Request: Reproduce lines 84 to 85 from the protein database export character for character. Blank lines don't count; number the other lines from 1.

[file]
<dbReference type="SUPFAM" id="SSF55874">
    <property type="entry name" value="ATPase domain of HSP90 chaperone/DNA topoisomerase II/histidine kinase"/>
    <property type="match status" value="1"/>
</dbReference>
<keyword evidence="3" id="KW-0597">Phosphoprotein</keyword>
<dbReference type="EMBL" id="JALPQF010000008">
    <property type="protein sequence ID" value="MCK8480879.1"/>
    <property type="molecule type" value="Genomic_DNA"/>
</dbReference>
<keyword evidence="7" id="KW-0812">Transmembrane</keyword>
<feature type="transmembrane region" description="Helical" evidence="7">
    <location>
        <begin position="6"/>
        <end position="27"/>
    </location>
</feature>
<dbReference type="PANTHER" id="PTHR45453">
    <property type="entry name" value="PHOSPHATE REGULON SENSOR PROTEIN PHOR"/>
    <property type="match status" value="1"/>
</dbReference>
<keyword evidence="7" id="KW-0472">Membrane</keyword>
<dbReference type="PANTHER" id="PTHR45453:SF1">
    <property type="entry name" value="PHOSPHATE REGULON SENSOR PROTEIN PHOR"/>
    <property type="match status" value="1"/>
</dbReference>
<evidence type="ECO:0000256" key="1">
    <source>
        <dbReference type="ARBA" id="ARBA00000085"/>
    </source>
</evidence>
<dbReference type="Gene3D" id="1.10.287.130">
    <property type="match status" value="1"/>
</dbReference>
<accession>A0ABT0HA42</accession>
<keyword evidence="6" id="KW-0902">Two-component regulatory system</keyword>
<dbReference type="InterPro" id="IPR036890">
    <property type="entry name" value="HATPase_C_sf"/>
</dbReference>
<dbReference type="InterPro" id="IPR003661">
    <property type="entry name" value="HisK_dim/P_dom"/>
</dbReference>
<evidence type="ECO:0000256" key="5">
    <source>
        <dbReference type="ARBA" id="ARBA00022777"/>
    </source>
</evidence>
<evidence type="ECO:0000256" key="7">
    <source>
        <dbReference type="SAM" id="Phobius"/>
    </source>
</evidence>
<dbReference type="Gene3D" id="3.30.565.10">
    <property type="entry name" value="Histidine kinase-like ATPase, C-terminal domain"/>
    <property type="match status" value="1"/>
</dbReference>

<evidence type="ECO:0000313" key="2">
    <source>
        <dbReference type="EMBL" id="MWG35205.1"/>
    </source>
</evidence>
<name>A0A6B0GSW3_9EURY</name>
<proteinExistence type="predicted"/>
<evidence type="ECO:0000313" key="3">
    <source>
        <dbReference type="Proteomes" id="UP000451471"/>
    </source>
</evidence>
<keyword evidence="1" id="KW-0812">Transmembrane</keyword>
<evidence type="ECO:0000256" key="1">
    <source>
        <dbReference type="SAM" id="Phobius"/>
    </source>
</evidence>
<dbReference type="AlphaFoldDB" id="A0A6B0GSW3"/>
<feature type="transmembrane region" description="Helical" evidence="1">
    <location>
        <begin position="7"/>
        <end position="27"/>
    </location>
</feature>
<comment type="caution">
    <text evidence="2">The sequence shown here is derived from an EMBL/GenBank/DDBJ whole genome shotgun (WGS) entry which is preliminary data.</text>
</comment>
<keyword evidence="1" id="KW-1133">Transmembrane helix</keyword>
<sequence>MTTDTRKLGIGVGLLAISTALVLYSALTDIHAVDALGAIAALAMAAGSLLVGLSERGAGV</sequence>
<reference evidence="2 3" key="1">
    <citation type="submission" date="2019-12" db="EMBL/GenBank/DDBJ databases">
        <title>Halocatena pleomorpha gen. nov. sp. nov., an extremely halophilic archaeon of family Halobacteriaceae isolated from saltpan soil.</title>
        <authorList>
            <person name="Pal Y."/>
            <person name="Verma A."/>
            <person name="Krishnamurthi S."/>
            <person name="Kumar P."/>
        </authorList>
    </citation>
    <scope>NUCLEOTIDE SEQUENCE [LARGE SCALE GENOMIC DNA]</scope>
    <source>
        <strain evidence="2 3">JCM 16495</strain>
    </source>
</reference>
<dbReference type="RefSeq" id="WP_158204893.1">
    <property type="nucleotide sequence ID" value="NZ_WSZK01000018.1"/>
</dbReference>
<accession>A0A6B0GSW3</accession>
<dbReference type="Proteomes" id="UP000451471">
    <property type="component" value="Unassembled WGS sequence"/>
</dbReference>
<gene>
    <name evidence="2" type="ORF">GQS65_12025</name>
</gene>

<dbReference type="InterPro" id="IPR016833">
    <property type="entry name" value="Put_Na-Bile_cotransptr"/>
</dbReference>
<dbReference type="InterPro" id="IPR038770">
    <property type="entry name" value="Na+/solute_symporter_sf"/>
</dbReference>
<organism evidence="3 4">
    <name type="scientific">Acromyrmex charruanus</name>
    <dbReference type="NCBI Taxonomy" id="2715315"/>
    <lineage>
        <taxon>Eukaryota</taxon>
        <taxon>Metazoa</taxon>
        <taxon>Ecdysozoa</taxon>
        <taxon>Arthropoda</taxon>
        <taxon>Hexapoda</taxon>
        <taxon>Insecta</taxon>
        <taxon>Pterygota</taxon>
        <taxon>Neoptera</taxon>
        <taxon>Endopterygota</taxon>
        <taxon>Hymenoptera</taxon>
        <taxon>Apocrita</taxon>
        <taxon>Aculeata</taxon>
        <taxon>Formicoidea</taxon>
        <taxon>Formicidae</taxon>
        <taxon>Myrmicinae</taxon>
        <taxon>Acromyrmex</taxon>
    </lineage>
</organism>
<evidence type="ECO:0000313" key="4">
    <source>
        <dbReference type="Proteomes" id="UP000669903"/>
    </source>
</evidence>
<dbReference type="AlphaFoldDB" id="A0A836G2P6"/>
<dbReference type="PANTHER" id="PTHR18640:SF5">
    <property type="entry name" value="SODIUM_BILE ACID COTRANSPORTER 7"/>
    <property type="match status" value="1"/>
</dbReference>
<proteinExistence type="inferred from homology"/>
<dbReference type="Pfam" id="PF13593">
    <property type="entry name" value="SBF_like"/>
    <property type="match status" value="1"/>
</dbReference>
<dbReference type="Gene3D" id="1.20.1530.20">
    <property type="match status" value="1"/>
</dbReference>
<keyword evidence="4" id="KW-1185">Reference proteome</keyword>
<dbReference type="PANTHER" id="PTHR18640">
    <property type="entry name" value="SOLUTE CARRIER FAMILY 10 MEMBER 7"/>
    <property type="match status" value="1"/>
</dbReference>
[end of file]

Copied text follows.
<keyword evidence="1" id="KW-1133">Transmembrane helix</keyword>
<sequence>MTTDTRKLGIGVGLLAISTALVLYSALTDIHAVDALGAIAALAMAAGSLLVGLSERGAGV</sequence>